"Aesthetics concerns in urban design often belong to one of two camps. In the first camp, urban aesthetics is reduced to an endorsement of traditional architectural styles and human-scale urban types. [...] In the second camp, urban aesthetics is regarded as a superficial concern, based on opposition between aesthetics and function, between surface and structure. [...] Aesthetics of Gentrification, edited by Christoph Lindner and Gerald F. Sandoval, is a vital source of urban designers who do not belong in either of the two camps and recognize that both approaches end up solidifying existing socio-economic arrangements and racialized imbalances of power. [...] Aesthetics of Gentrification contributes to a different, to a radical understanding of urban aesthetics. In thirteen substantive chapters, a range of superb scholars examine relationships between aesthetics and gentrification from global and transnational perspectives."
- Günter Gassner, Journal of Urban Design (2022)
"The book brilliantly demonstrates that a focus on aesthetics should be at the core of our understanding of gentrification and displacement forces."
- Anastasia Loukaitou-Sideris, Distinguished Professor of Urban Planning, UCLA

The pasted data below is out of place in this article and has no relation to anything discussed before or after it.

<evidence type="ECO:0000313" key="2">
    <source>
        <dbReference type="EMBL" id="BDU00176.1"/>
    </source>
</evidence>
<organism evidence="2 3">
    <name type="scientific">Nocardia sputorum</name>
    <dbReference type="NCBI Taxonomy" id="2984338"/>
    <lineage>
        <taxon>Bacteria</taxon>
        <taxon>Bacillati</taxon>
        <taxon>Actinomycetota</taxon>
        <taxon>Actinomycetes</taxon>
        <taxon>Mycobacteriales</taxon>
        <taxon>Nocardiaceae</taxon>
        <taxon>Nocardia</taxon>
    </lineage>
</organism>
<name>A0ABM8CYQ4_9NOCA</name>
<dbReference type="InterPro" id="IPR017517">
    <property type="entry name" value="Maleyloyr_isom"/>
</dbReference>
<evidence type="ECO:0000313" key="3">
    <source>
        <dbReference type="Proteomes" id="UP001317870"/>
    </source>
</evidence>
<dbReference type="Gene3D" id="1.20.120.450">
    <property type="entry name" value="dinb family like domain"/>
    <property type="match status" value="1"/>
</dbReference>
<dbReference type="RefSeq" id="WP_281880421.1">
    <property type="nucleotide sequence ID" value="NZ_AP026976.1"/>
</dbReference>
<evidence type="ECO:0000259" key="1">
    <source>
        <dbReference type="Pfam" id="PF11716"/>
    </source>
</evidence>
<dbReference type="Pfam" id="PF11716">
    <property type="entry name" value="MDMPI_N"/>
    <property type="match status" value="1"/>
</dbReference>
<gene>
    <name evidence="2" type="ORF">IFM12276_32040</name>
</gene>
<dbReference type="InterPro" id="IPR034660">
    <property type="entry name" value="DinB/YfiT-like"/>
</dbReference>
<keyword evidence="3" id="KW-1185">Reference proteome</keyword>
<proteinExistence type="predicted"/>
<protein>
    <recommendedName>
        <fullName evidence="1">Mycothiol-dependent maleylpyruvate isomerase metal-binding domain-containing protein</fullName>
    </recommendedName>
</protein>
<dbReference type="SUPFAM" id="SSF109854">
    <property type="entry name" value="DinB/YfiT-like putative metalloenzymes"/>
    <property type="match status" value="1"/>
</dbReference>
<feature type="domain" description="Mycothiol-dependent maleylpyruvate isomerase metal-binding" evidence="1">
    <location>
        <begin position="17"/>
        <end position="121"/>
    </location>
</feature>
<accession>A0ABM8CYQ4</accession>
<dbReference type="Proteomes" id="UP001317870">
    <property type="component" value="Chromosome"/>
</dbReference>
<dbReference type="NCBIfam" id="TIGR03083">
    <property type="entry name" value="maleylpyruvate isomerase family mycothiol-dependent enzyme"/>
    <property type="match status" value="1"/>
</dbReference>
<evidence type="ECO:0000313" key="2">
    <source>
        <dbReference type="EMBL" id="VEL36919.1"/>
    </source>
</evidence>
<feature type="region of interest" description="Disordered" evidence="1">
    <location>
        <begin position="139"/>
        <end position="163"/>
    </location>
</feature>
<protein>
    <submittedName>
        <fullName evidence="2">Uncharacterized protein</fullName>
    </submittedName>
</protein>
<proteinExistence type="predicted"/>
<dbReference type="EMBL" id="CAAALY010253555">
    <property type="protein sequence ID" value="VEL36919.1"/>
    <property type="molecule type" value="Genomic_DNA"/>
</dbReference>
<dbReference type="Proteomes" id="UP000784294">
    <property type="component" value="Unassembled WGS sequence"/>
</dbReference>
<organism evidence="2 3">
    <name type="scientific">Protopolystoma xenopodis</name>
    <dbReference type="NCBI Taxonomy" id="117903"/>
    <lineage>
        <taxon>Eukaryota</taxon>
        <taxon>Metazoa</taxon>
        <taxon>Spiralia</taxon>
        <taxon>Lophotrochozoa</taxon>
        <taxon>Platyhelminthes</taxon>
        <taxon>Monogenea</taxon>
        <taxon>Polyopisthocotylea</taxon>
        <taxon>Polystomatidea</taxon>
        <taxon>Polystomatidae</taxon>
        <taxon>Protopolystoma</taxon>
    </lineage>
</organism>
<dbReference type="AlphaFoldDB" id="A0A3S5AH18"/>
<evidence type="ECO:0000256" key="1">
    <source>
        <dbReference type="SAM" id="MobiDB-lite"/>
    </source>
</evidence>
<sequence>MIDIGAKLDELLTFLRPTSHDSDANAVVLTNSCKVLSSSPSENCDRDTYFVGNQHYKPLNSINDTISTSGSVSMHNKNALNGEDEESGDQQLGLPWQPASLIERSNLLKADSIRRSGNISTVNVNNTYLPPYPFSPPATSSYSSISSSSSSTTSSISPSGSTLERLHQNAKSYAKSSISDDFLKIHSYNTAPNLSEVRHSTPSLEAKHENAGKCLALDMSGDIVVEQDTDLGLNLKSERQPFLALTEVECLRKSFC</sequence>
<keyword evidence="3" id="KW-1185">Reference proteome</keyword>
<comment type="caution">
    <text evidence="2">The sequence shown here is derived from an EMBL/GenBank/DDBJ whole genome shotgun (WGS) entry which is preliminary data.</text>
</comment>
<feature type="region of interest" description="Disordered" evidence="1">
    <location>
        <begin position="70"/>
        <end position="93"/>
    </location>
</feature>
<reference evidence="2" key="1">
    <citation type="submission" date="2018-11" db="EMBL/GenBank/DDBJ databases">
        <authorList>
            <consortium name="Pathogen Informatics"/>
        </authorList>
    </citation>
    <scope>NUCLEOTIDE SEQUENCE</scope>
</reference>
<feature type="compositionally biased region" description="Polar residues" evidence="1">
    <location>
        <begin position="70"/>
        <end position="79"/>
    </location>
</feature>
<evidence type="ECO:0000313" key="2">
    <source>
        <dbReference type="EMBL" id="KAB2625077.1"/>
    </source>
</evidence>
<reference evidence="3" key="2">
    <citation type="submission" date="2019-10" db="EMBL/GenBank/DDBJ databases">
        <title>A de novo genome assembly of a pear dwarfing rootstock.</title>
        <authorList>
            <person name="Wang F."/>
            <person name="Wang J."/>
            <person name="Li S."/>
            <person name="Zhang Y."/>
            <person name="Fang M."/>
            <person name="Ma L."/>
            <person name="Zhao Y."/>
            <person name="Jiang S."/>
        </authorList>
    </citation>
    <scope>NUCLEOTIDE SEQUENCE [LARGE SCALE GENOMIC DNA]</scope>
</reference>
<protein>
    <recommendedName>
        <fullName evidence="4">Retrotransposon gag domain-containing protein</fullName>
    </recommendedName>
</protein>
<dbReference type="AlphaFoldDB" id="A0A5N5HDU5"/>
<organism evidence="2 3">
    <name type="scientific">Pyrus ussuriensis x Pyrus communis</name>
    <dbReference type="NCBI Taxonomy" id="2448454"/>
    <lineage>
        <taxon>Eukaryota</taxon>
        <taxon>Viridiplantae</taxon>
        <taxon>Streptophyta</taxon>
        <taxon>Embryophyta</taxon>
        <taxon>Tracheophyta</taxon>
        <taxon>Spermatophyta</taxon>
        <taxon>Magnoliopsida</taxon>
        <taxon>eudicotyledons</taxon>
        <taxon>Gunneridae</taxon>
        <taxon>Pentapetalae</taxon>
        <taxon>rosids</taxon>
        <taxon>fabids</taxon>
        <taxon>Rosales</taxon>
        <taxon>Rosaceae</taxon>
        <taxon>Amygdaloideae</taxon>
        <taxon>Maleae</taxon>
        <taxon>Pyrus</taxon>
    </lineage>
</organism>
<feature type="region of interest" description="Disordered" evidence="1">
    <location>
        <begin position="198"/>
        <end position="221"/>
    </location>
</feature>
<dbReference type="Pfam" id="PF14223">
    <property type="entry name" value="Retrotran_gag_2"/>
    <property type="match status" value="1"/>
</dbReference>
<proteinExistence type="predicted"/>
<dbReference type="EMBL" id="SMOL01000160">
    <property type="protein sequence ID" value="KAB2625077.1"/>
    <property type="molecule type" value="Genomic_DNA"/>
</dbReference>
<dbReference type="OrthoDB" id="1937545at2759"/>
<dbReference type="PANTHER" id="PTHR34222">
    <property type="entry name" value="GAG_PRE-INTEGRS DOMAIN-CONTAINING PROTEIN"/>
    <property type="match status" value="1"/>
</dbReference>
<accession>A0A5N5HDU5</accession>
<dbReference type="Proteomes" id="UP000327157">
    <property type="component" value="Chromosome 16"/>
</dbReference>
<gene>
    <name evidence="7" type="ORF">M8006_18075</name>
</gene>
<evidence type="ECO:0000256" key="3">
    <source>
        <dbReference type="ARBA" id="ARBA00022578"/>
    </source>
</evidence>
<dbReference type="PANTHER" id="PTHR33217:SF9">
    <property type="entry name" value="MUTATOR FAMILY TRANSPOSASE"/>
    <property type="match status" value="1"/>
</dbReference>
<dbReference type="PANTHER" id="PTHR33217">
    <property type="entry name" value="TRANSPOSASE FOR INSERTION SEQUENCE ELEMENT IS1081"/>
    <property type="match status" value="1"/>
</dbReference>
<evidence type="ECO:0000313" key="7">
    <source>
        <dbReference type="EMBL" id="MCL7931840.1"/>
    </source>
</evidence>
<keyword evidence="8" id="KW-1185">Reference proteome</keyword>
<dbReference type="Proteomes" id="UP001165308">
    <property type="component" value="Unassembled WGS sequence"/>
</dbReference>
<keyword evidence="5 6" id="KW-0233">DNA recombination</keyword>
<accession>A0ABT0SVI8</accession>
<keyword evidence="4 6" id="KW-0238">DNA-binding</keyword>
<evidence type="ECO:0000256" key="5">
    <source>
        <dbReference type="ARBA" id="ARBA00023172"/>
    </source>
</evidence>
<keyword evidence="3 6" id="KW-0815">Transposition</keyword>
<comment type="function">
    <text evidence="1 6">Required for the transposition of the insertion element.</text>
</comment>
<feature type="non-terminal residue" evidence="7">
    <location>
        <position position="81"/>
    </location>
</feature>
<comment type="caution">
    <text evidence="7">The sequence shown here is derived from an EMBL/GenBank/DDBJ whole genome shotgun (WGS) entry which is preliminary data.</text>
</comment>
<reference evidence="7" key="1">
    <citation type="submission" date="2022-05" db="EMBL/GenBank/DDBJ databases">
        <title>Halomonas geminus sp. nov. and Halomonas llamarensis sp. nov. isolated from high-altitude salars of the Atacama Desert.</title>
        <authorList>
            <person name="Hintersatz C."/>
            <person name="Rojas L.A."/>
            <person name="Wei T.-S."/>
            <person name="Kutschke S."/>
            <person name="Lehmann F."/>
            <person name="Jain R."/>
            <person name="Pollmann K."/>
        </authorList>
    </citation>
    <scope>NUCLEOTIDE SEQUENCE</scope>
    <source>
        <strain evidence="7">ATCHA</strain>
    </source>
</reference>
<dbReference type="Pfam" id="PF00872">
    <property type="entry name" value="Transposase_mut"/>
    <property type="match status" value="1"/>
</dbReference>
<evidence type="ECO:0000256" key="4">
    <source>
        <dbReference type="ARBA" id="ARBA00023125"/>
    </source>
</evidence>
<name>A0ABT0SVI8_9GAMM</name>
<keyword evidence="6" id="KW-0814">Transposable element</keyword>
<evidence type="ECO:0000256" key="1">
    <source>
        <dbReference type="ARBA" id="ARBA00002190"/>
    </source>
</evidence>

"In this powerful collection of essays, editors Christoph Lindner and Gerard Sandoval identify the seduction of gentrification's aesthetics, its power to exclude, and the activism that can change its course."
- Karen Chapple, Professor of City and Regional Planning, University of California, Berkeley
"From the visual politics of street art in Paris, through the location and design of office parks in California, to the gendered spaces created by CCTV cameras in India, this fascinating collection of essays travels through some of the newest spaces and practices of gentrification."
- Alison Young, Francine V. McNiff Professor of Criminology, University of Melbourne
"The Aesthetics of Gentrification offers genuinely fresh thinking on a pervasive urban phenomenon, bringing together a diverse and distinctive collection of scholarly voices that push us to think differently about the representation, politics, strategies, and silences of contemporary urban change."
- David Madden, Co-Director of the Cities Programme, London School of Economics and Political Science